Grace Sherwood's father was John White, a carpenter and planter. She married James Sherwood at Lynnhaven Parish Church (Church No. 1) in 1680 and had three sons. Grace's problems started in March 1697 when Richard Capps accused Grace of casting a spell on his bull, causing it to die. There were no findings, but the Sherwoods then brought suit against Capps for defamation which by agreement of the parties was dismissed. Then in 1698 Grace was accused by John Gisburne of bewitching his hogs and cotton. James Sherwood brought an action for slander, but lost, and later again was unsuccessful in an accusation of slander against Anthony Barnes, who charged Grace with riding his wife and then escaping through the keyhole in the shape of a black cat.
Grace's husband James died in 1701 and left Grace to fend for herself in working the family's farm and raising her three sons. Bucking tradition by not re-marrying promptly, she unwittingly became exposed to hostilities she had created with her neighbors. Working the farm was hard work and Grace often wore men's clothing (a rarity for women) while tending to the day-to-day activities on the farm. She was a skilled herbalist, and all of the rosemary growing in Virginia Beach is supposed to have come from a single piece brought from England by Grace and often advised her neighbors on which herbs to use to cure aliments (to her detractors this was the work of a witch). She was strikingly attractive, strong-willed, and a non-conformist by nature. All of these maverick traits plus the bad blood over the petty lawsuits filed by her former husband was more than enough to rekindle rumors about her witch-like behavior. She was accused of blighting gardens, causing livestock to die, and influencing the weather.
Sometime in 1704 Grace got into a fight with Luke Hill's wife Elizabeth. With Grace getting the worst of it, she sued the Hills for assault and battery. Grace was awarded fifty pounds sterling. After that verdict Luke Hill and his wife resolved that Grace should pay dearly. So in February of 1706 Luke Hill and his wife, Elizabeth, formally accused Grace of witchcraft, and she was duly brought before the county court on the charge of having bewitched the wife of Luke Hill. A jury of women was ordered to search her body for suspicious or unusual markings, thought to be brands of the devil, and naturally the jury found, "marks not like theirs or like those of any other woman." However, neither the local court nor the Attorney General in Williamsburg would pass judgment declaring her a witch. The case went back and forth between Williamsburg and Princess Anne County for the next five months. Each time Grace was required to appear in court next to Lynnhaven Parish Church (Church No. 2), she had to make a sixteen mile trek from her farm in Pungo to the court.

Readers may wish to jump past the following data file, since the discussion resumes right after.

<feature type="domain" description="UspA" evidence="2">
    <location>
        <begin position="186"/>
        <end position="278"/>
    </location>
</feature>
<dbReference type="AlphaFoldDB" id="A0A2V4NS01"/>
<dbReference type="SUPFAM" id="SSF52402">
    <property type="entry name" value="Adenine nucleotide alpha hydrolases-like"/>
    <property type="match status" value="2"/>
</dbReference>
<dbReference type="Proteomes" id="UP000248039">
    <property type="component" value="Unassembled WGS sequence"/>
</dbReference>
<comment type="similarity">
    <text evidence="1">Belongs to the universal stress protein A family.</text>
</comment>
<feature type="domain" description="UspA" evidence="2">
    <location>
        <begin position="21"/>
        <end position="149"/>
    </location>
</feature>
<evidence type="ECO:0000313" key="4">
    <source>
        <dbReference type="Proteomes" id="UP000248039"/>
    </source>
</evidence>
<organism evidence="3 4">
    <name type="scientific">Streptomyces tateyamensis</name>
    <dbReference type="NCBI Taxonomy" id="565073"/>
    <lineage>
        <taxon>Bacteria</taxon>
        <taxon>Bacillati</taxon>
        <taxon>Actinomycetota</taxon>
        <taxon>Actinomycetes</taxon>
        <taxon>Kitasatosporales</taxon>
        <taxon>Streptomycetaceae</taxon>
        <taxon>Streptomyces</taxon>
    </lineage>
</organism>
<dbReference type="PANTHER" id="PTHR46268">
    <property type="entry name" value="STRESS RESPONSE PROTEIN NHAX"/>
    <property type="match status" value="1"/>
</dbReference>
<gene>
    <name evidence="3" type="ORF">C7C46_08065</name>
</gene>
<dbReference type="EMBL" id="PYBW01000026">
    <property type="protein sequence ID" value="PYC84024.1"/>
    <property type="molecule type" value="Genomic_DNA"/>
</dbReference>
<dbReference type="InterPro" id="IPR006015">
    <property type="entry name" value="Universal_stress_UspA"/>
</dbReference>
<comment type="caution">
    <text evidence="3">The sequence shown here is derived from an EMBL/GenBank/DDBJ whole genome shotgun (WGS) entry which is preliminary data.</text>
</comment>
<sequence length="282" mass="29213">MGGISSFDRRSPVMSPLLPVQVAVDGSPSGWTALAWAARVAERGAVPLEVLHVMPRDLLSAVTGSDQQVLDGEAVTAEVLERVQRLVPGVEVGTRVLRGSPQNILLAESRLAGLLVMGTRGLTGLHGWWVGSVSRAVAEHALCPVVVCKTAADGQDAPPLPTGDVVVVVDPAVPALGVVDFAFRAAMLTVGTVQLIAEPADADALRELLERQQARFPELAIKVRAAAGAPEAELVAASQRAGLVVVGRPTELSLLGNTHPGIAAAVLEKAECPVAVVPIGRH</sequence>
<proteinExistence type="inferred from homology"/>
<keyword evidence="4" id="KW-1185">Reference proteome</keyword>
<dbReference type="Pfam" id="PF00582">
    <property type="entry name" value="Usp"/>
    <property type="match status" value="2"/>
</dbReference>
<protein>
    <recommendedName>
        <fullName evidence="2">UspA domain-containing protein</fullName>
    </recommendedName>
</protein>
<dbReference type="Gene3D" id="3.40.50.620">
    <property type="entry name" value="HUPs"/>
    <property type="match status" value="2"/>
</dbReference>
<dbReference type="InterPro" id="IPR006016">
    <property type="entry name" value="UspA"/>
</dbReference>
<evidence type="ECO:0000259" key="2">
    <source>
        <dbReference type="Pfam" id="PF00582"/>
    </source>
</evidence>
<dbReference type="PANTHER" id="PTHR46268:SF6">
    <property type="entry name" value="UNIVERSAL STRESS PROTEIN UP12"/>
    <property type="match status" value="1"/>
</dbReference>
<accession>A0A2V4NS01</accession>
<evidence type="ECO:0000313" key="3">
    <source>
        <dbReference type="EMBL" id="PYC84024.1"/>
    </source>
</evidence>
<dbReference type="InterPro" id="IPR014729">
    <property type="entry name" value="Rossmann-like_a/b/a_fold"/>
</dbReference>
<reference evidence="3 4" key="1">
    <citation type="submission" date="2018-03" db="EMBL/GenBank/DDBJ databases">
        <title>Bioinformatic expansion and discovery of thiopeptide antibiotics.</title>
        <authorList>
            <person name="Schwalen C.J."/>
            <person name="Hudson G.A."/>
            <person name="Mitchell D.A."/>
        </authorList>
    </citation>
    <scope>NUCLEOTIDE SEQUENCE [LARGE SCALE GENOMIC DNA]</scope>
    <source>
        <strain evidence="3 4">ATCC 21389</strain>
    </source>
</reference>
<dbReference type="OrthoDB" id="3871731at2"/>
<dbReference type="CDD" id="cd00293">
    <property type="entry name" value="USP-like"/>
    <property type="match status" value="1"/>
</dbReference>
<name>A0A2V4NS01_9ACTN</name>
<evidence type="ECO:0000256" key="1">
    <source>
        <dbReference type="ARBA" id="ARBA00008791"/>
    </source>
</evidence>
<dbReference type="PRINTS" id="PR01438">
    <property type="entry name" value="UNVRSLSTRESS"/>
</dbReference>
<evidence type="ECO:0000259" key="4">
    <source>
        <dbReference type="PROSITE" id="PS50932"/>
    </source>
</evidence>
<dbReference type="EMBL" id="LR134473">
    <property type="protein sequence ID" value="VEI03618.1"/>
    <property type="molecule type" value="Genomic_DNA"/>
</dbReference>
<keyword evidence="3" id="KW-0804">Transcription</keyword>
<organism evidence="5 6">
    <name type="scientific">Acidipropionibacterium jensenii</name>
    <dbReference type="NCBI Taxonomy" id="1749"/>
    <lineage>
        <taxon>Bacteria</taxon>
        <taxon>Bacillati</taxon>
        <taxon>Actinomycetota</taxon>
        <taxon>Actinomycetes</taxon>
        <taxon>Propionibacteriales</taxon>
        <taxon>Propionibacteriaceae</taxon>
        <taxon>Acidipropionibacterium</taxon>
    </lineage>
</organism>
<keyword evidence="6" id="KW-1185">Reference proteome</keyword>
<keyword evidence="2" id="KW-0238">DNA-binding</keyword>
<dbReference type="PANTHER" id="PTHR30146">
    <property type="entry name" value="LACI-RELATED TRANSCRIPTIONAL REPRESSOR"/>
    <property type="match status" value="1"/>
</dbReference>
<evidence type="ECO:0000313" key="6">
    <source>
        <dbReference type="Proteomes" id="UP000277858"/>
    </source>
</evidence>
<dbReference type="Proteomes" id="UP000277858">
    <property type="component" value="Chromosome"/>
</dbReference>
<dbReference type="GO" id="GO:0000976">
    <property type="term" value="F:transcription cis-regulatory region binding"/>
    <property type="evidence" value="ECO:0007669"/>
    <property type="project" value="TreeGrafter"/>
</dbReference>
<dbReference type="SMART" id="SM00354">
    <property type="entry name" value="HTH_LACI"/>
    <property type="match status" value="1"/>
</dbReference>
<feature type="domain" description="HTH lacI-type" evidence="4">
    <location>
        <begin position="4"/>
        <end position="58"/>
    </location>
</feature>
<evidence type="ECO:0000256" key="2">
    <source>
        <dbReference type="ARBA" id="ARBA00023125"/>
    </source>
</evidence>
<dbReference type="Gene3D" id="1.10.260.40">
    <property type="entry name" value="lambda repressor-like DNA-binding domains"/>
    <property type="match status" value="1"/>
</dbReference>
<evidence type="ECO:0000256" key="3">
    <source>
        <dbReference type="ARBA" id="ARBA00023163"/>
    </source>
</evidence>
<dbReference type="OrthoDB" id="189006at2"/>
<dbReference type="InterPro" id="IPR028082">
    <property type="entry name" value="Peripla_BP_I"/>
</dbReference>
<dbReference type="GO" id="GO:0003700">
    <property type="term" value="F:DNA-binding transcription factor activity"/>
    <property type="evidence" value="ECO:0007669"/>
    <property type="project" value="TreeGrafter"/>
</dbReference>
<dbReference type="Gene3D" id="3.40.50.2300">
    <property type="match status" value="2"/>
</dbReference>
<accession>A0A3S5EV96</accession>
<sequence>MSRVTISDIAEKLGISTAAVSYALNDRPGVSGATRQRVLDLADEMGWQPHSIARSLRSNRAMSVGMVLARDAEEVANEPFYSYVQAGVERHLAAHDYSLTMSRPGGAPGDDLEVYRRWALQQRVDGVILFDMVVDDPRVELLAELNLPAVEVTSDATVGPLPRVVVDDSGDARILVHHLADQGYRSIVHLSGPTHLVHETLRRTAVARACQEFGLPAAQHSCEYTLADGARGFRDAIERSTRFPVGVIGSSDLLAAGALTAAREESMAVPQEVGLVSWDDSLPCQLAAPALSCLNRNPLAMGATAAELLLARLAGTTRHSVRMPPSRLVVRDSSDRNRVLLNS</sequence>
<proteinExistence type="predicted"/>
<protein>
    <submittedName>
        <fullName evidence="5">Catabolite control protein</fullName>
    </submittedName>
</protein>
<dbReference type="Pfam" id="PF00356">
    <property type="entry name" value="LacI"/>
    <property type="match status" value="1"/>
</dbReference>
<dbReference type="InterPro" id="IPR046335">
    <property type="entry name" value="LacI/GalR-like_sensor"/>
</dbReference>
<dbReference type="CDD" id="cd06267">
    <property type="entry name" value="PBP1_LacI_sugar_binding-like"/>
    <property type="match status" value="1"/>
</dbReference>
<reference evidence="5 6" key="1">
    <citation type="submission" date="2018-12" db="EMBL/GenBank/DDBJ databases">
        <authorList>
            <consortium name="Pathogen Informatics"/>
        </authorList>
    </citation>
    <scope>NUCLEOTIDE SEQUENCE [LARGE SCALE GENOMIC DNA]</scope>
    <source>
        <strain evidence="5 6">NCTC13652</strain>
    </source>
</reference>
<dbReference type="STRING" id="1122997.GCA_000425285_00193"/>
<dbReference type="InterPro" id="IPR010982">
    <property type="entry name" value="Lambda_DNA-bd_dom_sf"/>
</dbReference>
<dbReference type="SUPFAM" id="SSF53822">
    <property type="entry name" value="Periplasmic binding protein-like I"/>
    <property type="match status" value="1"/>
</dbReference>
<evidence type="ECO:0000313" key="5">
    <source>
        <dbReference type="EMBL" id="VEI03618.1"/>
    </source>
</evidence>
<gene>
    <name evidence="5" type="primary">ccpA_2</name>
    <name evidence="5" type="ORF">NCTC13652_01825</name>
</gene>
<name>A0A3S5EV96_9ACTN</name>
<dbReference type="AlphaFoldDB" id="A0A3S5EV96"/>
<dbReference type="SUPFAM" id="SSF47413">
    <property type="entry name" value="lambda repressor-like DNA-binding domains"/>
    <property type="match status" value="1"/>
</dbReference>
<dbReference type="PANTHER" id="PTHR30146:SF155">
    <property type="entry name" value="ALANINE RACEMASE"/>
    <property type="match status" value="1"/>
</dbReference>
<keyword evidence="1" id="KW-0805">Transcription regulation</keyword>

On May 2, 1706 the Sheriff of Princess Anne County took Grace into custody. Maximilian Boush, an early warden of Lynnhaven Parish Church (who gave the silver paten which bears his coat of arms to Lynnhaven Parish Church in 1711) prosecuted the case against Grace, and on July 10, 1706 a jury from the Lynnhaven Parish Vestry (Colonel Edward Moseley, Captain John Moseley, Lieutenant-Colonel Adam Thoroughgood, Captain Woodhouse, Sir John Cornick, Captain Chapman, William Smyth, and Mr. Richardson : Reference 42, page 331) ordered a trial by ducking. Grace was first taken inside Lynnhaven Parish Church (Church No. 2), placed on a stool and commanded to ask for forgiveness for her witchery. She said, "I be not a witch, I be a healer." She was then promptly marched from the jail (which was located next to the courthouse at the site of the present day site of Old Donation Church) down the dirt road (now Witch Duck Road) around 10 a.m. This portion of the land and river where she was cast out of a row boat has since been named Witchduck Point and Witchduck Bay in memory of the occasion. This being a big event, hoards of people from all over the colony flocked to the scene as news of the ducking spread throughout the Commonwealth. If Grace would float in consecrated water she would be deemed guilty of witchcraft; if she drowned, she'd be innocent.